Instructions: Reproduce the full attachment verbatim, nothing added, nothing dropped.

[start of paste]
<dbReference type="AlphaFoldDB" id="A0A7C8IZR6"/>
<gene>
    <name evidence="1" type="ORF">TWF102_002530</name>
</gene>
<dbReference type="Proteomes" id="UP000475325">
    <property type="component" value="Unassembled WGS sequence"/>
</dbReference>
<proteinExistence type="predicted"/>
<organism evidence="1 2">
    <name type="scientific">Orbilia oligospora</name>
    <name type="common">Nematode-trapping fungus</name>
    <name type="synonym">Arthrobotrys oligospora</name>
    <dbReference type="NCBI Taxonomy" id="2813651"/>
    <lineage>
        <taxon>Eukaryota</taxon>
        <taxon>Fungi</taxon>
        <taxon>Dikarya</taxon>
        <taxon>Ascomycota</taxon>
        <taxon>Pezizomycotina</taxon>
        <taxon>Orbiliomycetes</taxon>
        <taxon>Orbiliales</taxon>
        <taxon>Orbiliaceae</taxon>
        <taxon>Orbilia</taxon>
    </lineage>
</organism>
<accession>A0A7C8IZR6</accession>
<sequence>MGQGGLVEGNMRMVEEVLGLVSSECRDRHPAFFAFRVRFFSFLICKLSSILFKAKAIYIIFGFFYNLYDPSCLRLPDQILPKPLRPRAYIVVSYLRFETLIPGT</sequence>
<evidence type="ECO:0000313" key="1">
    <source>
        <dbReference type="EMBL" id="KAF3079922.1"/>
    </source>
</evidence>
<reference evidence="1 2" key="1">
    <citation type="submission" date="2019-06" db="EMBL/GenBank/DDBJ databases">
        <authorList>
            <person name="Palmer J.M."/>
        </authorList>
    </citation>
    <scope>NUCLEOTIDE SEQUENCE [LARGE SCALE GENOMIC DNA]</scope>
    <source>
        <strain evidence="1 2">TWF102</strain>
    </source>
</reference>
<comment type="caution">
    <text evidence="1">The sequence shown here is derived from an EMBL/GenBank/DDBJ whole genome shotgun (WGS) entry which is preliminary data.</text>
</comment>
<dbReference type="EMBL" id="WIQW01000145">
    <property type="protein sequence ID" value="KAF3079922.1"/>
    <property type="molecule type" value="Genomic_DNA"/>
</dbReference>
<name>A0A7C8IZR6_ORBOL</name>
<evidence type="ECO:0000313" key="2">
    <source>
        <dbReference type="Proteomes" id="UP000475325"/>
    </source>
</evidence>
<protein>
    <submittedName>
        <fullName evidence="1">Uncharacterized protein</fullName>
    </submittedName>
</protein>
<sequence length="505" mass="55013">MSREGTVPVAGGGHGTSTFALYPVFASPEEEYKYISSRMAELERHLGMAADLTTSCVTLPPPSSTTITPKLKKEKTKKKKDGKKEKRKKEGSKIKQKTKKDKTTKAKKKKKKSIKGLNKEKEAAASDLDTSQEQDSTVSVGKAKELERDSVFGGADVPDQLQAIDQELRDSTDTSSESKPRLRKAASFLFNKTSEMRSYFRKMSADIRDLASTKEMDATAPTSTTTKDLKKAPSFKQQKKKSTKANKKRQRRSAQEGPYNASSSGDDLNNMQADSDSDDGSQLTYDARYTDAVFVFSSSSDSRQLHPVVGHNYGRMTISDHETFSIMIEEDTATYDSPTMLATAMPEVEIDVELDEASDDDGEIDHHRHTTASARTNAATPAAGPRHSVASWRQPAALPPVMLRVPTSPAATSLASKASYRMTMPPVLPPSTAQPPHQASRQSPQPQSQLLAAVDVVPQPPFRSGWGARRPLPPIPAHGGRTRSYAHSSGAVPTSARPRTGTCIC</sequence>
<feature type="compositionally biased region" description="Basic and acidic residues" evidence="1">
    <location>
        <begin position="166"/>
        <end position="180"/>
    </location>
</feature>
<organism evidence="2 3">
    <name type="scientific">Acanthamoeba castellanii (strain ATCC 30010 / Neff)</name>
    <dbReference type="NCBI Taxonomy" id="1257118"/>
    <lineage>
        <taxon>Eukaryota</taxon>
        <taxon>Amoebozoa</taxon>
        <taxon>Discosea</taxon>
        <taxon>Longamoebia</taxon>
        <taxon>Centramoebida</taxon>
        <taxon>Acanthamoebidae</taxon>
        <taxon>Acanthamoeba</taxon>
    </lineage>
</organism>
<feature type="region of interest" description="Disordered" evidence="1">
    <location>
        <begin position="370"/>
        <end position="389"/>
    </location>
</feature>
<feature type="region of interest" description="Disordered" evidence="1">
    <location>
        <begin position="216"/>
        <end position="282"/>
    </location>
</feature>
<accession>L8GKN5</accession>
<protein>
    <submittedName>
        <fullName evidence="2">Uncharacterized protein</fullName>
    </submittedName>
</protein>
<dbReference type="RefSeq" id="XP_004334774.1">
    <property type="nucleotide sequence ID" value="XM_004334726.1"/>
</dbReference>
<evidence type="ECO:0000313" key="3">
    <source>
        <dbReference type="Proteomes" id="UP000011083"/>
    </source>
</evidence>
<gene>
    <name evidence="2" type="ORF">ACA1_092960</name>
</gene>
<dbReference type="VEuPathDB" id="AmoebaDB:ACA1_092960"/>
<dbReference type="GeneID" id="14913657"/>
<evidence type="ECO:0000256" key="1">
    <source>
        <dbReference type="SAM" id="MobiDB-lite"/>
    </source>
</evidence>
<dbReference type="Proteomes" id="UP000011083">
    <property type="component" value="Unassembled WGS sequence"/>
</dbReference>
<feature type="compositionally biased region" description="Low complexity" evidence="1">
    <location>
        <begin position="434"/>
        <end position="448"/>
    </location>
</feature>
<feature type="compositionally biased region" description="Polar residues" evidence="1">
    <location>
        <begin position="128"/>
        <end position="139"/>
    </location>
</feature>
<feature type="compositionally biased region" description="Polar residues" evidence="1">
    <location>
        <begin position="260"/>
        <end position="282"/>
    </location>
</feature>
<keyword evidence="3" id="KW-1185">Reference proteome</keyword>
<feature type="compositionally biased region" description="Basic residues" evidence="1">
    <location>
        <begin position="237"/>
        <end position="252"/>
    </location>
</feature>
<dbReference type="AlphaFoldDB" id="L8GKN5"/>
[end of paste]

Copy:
<dbReference type="AlphaFoldDB" id="A0A7C8IZR6"/>
<gene>
    <name evidence="1" type="ORF">TWF102_002530</name>
</gene>
<dbReference type="Proteomes" id="UP000475325">
    <property type="component" value="Unassembled WGS sequence"/>
</dbReference>
<proteinExistence type="predicted"/>
<organism evidence="1 2">
    <name type="scientific">Orbilia oligospora</name>
    <name type="common">Nematode-trapping fungus</name>
    <name type="synonym">Arthrobotrys oligospora</name>
    <dbReference type="NCBI Taxonomy" id="2813651"/>
    <lineage>
        <taxon>Eukaryota</taxon>
        <taxon>Fungi</taxon>
        <taxon>Dikarya</taxon>
        <taxon>Ascomycota</taxon>
        <taxon>Pezizomycotina</taxon>
        <taxon>Orbiliomycetes</taxon>
        <taxon>Orbiliales</taxon>
        <taxon>Orbiliaceae</taxon>
        <taxon>Orbilia</taxon>
    </lineage>
</organism>
<accession>A0A7C8IZR6</accession>
<sequence>MGQGGLVEGNMRMVEEVLGLVSSECRDRHPAFFAFRVRFFSFLICKLSSILFKAKAIYIIFGFFYNLYDPSCLRLPDQILPKPLRPRAYIVVSYLRFETLIPGT</sequence>
<evidence type="ECO:0000313" key="1">
    <source>
        <dbReference type="EMBL" id="KAF3079922.1"/>
    </source>
</evidence>
<reference evidence="1 2" key="1">
    <citation type="submission" date="2019-06" db="EMBL/GenBank/DDBJ databases">
        <authorList>
            <person name="Palmer J.M."/>
        </authorList>
    </citation>
    <scope>NUCLEOTIDE SEQUENCE [LARGE SCALE GENOMIC DNA]</scope>
    <source>
        <strain evidence="1 2">TWF102</strain>
    </source>
</reference>
<comment type="caution">
    <text evidence="1">The sequence shown here is derived from an EMBL/GenBank/DDBJ whole genome shotgun (WGS) entry which is preliminary data.</text>
</comment>
<dbReference type="EMBL" id="WIQW01000145">
    <property type="protein sequence ID" value="KAF3079922.1"/>
    <property type="molecule type" value="Genomic_DNA"/>
</dbReference>
<name>A0A7C8IZR6_ORBOL</name>
<evidence type="ECO:0000313" key="2">
    <source>
        <dbReference type="Proteomes" id="UP000475325"/>
    </source>
</evidence>
<protein>
    <submittedName>
        <fullName evidence="1">Uncharacterized protein</fullName>
    </submittedName>
</protein>
<sequence length="505" mass="55013">MSREGTVPVAGGGHGTSTFALYPVFASPEEEYKYISSRMAELERHLGMAADLTTSCVTLPPPSSTTITPKLKKEKTKKKKDGKKEKRKKEGSKIKQKTKKDKTTKAKKKKKKSIKGLNKEKEAAASDLDTSQEQDSTVSVGKAKELERDSVFGGADVPDQLQAIDQELRDSTDTSSESKPRLRKAASFLFNKTSEMRSYFRKMSADIRDLASTKEMDATAPTSTTTKDLKKAPSFKQQKKKSTKANKKRQRRSAQEGPYNASSSGDDLNNMQADSDSDDGSQLTYDARYTDAVFVFSSSSDSRQLHPVVGHNYGRMTISDHETFSIMIEEDTATYDSPTMLATAMPEVEIDVELDEASDDDGEIDHHRHTTASARTNAATPAAGPRHSVASWRQPAALPPVMLRVPTSPAATSLASKASYRMTMPPVLPPSTAQPPHQASRQSPQPQSQLLAAVDVVPQPPFRSGWGARRPLPPIPAHGGRTRSYAHSSGAVPTSARPRTGTCIC</sequence>
<feature type="compositionally biased region" description="Basic and acidic residues" evidence="1">
    <location>
        <begin position="166"/>
        <end position="180"/>
    </location>
</feature>
<organism evidence="2 3">
    <name type="scientific">Acanthamoeba castellanii (strain ATCC 30010 / Neff)</name>
    <dbReference type="NCBI Taxonomy" id="1257118"/>
    <lineage>
        <taxon>Eukaryota</taxon>
        <taxon>Amoebozoa</taxon>
        <taxon>Discosea</taxon>
        <taxon>Longamoebia</taxon>
        <taxon>Centramoebida</taxon>
        <taxon>Acanthamoebidae</taxon>
        <taxon>Acanthamoeba</taxon>
    </lineage>
</organism>
<feature type="region of interest" description="Disordered" evidence="1">
    <location>
        <begin position="370"/>
        <end position="389"/>
    </location>
</feature>
<feature type="region of interest" description="Disordered" evidence="1">
    <location>
        <begin position="216"/>
        <end position="282"/>
    </location>
</feature>
<accession>L8GKN5</accession>
<protein>
    <submittedName>
        <fullName evidence="2">Uncharacterized protein</fullName>
    </submittedName>
</protein>
<dbReference type="RefSeq" id="XP_004334774.1">
    <property type="nucleotide sequence ID" value="XM_004334726.1"/>
</dbReference>
<evidence type="ECO:0000313" key="3">
    <source>
        <dbReference type="Proteomes" id="UP000011083"/>
    </source>
</evidence>
<gene>
    <name evidence="2" type="ORF">ACA1_092960</name>
</gene>
<dbReference type="VEuPathDB" id="AmoebaDB:ACA1_092960"/>
<dbReference type="GeneID" id="14913657"/>
<evidence type="ECO:0000256" key="1">
    <source>
        <dbReference type="SAM" id="MobiDB-lite"/>
    </source>
</evidence>
<dbReference type="Proteomes" id="UP000011083">
    <property type="component" value="Unassembled WGS sequence"/>
</dbReference>
<feature type="compositionally biased region" description="Low complexity" evidence="1">
    <location>
        <begin position="434"/>
        <end position="448"/>
    </location>
</feature>
<feature type="compositionally biased region" description="Polar residues" evidence="1">
    <location>
        <begin position="128"/>
        <end position="139"/>
    </location>
</feature>
<feature type="compositionally biased region" description="Polar residues" evidence="1">
    <location>
        <begin position="260"/>
        <end position="282"/>
    </location>
</feature>
<keyword evidence="3" id="KW-1185">Reference proteome</keyword>
<feature type="compositionally biased region" description="Basic residues" evidence="1">
    <location>
        <begin position="237"/>
        <end position="252"/>
    </location>
</feature>
<dbReference type="AlphaFoldDB" id="L8GKN5"/>